Ever have one of those days when you’re feeling down and out? I have to admit that I do once in a while. A sure cure for my “woe-is-me” mentality is a section of Scripture from Lamentations where Jeremiah said:
“I’m the man who has seen trouble, trouble coming from the lash of God’s anger. He took me by the hand and walked me into pitch-black darkness. Yes, he’s given me the back of his hand over and over and over again. He turned me into a scarecrow of skin and bones, then broke the bones. He hemmed me in, ganged up on me, and poured on the trouble and hard times. He locked me up in deep darkness, like a corpse nailed inside a coffin.” ~ The Message
After I read Jeremiah’s depressing account of his trials and tribulations, my troubles don’t seem quite as bad, and I feel even better when I read what Jeremiah said later in this chapter: “Through the Lord’s mercies we are not consumed, because His compassions fail not. They are new every morning; great is Your faithfulness (Lamentations 3).”
When Jeremiah began to focus less on his problems and more on God, his perspective changed. He began to realize that the high tide of God’s hope has a rhythmic presence that’s just as certain as the appearance of the moon in the night sky. He also concluded that the faithfulness of God is as cool and refreshing as an artesian well that never runs dry—it’s “new every morning.”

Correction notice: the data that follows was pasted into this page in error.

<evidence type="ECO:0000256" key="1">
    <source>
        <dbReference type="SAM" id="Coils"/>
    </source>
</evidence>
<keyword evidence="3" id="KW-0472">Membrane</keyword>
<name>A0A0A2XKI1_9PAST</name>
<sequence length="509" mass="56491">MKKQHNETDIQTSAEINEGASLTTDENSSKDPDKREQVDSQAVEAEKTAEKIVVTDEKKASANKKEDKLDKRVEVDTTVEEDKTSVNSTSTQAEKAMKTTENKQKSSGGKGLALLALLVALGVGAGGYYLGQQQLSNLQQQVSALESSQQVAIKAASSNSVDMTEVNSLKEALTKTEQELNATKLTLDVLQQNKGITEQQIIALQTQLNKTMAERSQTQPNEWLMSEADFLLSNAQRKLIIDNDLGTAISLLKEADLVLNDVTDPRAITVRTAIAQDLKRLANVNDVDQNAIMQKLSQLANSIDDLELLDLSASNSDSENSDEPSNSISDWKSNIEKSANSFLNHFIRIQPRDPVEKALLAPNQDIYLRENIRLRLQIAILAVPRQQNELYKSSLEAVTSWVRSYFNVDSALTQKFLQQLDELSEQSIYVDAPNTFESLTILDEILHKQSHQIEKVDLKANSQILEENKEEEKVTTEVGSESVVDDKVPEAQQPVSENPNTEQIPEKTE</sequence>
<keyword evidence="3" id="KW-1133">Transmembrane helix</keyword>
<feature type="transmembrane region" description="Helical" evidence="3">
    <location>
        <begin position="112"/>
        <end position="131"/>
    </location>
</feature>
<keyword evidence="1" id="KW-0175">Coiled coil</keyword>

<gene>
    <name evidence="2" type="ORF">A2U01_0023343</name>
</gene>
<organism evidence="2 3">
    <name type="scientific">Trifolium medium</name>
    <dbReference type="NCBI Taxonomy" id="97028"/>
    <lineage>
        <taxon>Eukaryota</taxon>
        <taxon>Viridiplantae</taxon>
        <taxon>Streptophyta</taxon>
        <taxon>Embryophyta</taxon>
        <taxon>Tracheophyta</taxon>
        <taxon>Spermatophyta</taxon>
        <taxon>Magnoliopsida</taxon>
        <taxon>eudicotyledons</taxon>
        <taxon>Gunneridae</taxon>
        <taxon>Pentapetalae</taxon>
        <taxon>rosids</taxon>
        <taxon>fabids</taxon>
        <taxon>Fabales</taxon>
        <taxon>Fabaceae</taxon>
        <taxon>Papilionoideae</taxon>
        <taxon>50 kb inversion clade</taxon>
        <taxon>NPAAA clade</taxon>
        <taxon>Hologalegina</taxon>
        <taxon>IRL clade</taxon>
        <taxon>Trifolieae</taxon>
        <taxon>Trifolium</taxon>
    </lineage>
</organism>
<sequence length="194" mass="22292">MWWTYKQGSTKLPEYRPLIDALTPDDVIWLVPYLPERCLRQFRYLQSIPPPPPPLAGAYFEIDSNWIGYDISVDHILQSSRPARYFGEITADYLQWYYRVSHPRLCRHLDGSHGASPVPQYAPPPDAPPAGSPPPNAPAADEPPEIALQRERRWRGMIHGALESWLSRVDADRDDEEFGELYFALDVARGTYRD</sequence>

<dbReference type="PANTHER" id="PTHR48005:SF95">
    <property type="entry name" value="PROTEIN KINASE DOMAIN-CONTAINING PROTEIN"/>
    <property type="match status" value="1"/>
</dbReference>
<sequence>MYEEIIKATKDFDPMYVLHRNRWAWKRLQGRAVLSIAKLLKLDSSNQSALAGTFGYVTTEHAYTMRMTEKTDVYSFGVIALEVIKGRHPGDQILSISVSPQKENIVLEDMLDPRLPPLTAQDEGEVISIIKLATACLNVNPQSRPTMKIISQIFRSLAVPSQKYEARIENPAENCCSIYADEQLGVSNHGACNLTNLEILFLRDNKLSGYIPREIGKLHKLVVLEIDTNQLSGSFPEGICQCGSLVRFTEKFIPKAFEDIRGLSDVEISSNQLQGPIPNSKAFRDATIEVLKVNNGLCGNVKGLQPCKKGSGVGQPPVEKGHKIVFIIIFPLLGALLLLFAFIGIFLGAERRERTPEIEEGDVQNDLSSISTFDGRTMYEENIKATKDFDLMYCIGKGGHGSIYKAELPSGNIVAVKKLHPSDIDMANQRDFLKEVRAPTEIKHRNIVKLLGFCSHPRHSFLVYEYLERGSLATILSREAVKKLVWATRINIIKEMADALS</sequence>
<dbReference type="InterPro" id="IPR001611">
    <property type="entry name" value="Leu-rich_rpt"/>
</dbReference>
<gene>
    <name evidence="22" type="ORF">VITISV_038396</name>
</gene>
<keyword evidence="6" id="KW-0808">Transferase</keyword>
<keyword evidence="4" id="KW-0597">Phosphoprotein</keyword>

Whenever you try to view the world through the lens of personal pain, your comprehension will be skewed, and you’ll turn a blind eye to the potential of His promises. The riddles of life can never be solved through the emptiness of the world, but through the fullness of God’s blessing.
When the Psalmist was deluded by the dilemmas of life, he said: I did not understand, “until I went into the sanctuary of God.” He then offered this conclusion: “God is the strength of my heart and my portion forever . . . it is good for me to draw near to God; I have put my trust in the Lord GOD, that I may declare all Your works.”
If you feel like your heartache has caused you to “fall away from God,” it may be time to “draw near” to Him again. He’s right where you left Him and He is waiting to embrace you with open arms. Run to Him now—“His compassions fail not!”
You are a God full of compassion, generous in grace, slow to anger, and boundless in loyal love and truth. ~Psalm 86:15